The Rise and Fall of Ziggy Stardust and the Spiders from Mars (often shortened to Ziggy Stardust) is the fifth studio album by English musician David Bowie, released on 16 June 1972 in the United Kingdom by RCA Records. It was produced by Bowie and Ken Scott and features Bowie’s backing band the Spiders from Mars — Mick Ronson, Trevor Bolder and Mick Woodmansey. Most of the songs were written around the same time as its predecessor Hunky Dory. After that album was completed, recording for Ziggy Stardust commenced in November 1971 at Trident Studios in London, with further sessions in early February 1972.

Described as a rock opera and a loose concept album, Ziggy Stardust concerns Bowie’s titular alter ego Ziggy Stardust, a fictional androgynous, bisexual rock star who is sent to Earth as a savior before an impending apocalyptic disaster. The character was inspired by numerous musicians, including English singer Vince Taylor. Most of the album’s concept was developed after the songs were recorded. The character was retained for the subsequent Ziggy Stardust Tour. A concert film of the same name, directed by D. A. Pennebaker, was filmed in July 1973 and released in 1979, and a live album from the same show followed in 1983.

The music on Ziggy Stardust has been characterised as glam rock and proto-punk. Unlike its predecessor Hunky Dory, which was generally piano-led, the songs on Ziggy Stardust are primarily guitar-based, mostly due to the departure of keyboardist Rick Wakeman. The songs were influenced by Iggy Pop of the Stooges, Lou Reed of the Velvet Underground, and Marc Bolan of T. Rex. The album’s lyrics discuss the artificiality of rock music, political issues, drug use, sexual orientation and stardom. The album cover, photographed by Brian Ward in monochrome and recoloured by Terry Pastor, was taken in London, outside the home of furriers “K. West”.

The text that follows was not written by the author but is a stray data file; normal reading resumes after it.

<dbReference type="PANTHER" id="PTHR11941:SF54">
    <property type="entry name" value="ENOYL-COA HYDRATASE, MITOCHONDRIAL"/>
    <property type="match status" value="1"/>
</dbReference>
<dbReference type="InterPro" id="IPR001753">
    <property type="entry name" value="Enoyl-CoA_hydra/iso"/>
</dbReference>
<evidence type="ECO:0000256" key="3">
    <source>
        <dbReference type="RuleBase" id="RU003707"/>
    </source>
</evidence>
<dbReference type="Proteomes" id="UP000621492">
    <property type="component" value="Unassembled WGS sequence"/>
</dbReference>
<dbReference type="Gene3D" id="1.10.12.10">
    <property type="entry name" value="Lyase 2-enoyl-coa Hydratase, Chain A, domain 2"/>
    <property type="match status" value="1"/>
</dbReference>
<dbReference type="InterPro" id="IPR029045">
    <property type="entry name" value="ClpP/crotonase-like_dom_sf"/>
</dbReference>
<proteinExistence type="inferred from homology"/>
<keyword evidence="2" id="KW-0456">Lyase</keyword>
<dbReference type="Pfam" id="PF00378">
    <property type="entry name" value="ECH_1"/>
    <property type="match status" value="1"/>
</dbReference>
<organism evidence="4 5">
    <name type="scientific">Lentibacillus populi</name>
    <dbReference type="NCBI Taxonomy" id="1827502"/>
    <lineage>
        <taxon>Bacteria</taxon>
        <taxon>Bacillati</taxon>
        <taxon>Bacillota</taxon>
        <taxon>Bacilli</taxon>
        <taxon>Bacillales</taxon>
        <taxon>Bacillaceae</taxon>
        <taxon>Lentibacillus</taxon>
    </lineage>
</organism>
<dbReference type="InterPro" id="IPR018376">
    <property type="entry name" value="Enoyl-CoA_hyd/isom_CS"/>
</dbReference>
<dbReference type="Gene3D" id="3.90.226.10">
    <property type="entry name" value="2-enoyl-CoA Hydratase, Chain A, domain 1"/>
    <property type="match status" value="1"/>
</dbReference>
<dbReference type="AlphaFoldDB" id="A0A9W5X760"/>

Preceded by the single “Starman”, Ziggy Stardust peaked at number 5 on the UK Albums Chart and number 75 on the US Billboard 200. The album received widespread critical acclaim and, following his performance of “Starman” on the English television programme Top of the Pops, propelled Bowie to stardom. Not wanting Ziggy to define him, Bowie created a new character, Aladdin Sane, for his next album, which Bowie described as “Ziggy goes to America”. It has since been called one of the most important albums in the glam rock genre and one of the greatest albums of all time. The album has been reissued several times and was remastered in 2012 for its 40th anniversary. In 2017, it was selected for preservation in the National Recording Registry, being deemed “culturally, historically, or artistically significant” by the Library of Congress.